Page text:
San Francisco: Sony was at a major game developers` gathering Wednesday showing off a prototype of "Morpheus" virtual reality head gear set for release next year.
The Japanese consumer electronics titan did not disclose how much it planned to charge for the virtual reality (VR) system synced to work with its popular PlayStation 4 video game consoles.
"With the technical specs achieved on the new prototype, we are one step closer to realizing our vision for making amazing VR experiences on PS4, and ultimately to deliver a real sense of presence to players," said Sony Computer Entertainment Worldwide Studios president Shuhei Yoshida.
"We believe that the near-final technology of Morpheus, combined with the power of PS4, will provide a standard for game developers to target as they build on their creative ideas and turn them into VR games and experiences."
Sony is among several companies developing VR head gear and pitching their technology at a Game Developers Conference in San Francisco this week.
Facebook-owned Oculus VR and Sony were each headlining Wednesday sessions likely to be packed with game makers.
A crowd was also expected at a session Wednesday featuring the head of the Xbox team at Microsoft, who is likely to tout gaming potential of HoloLens augmented reality visors that the US technology titan is developing.Sony billed VR as the future of gaming while introducing the latest prototype from Project Morpheus, which was unveiled in March of last year.
Sony said that, since then, it has been listening to feedback and making enhancements "that will further the capability of Morpheus to deliver a sense of presence and push the boundaries of play."
Prototype improvements included a screen with a larger field of view to remove blur and flicker, along with faster frame rates for smoother visuals, according to Sony.
Sony said it has sold more than 20.2 million PS4 consoles since they hit the market in late 2013.
As GDC got under way this week, Valve and Taiwan-based smartphone maker HTC announced they are working together on Vive virtual reality head gear on track for release by the end of this year.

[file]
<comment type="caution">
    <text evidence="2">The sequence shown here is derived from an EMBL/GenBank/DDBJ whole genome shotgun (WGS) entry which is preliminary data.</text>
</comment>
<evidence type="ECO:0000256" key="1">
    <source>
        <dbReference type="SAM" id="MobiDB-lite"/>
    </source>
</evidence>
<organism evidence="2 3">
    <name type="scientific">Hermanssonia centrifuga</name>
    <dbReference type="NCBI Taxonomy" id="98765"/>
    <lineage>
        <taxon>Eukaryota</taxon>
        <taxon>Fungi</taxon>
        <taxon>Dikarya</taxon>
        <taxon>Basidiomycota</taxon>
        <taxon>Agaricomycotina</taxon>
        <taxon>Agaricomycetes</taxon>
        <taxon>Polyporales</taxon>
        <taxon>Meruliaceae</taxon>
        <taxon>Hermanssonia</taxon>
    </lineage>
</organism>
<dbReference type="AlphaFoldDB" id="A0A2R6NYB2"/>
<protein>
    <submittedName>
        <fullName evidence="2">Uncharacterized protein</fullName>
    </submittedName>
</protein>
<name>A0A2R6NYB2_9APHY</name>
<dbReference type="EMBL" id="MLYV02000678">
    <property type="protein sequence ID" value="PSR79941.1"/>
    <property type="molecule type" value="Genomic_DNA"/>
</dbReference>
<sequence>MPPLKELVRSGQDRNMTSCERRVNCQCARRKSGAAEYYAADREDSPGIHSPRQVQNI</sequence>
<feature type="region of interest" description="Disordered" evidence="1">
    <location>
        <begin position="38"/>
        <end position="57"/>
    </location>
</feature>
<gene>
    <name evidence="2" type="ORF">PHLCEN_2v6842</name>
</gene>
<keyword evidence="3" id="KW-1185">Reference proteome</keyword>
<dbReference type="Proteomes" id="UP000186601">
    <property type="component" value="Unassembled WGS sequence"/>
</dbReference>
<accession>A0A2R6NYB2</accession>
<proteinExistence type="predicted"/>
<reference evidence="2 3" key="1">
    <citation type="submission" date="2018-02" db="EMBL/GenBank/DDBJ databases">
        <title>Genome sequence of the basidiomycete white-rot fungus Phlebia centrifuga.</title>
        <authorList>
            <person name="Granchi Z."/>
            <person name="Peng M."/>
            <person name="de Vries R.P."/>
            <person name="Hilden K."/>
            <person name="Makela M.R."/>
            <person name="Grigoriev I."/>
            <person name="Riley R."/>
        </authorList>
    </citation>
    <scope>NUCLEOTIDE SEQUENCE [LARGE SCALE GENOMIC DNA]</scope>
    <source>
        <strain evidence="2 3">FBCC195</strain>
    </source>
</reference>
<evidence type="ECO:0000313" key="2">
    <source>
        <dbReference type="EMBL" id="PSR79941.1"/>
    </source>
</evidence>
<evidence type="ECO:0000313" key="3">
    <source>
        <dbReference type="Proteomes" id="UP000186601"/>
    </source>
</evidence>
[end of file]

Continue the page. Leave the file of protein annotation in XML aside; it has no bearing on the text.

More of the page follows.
"Vive creates an exciting opportunity for all developers and content creators, to help us bring virtual reality into the mainstream with an end-to-end solution that completely redefines how we entertain ourselves, communicate with each other, learn and, eventually, how we become more productive," HTC chairwoman Cher Wang said in a release.
"HTC Vive is real, it`s here and it`ll be ready to go before the start of 2016."Oculus chief technology officer John Carmack told a packed room of developers at GDC that the company is working with South Korean consumer electronics colossus Samsung on a next-generation Gear VR device likely to be released late this year.
"We`ve got a plan now; we`ve got a date," Carmack said while encouraging game makers to hop of the virtual reality band wagon.
"Oculus is going forward as hard as we can, trying to sell as many units as we can with the next Gear VR."
Carmack said he is most excited about the future of virtual reality that lets users unplug from personal computers and go mobile. He envisioned the future of virtual reality as running on mobile technology, but said the "headset of our dreams" remained years away.
Being acquired by Facebook last year in a $2 billion deal is turning out to be a good thing for the Oculus platform, bringing with it talent, resources and expertise at building infrastructure capable of serving people around the world, according to Carmack.
"I want to see a billion people in virtual reality; Zuck wants to see a billion people in virtual reality," Carmack said, referring to Facebook chief and co-founder Mark Zuckerberg.
"There is not a step-by-step plan," he told the game makers. "But, we plan to sell enough units to make it worth your while."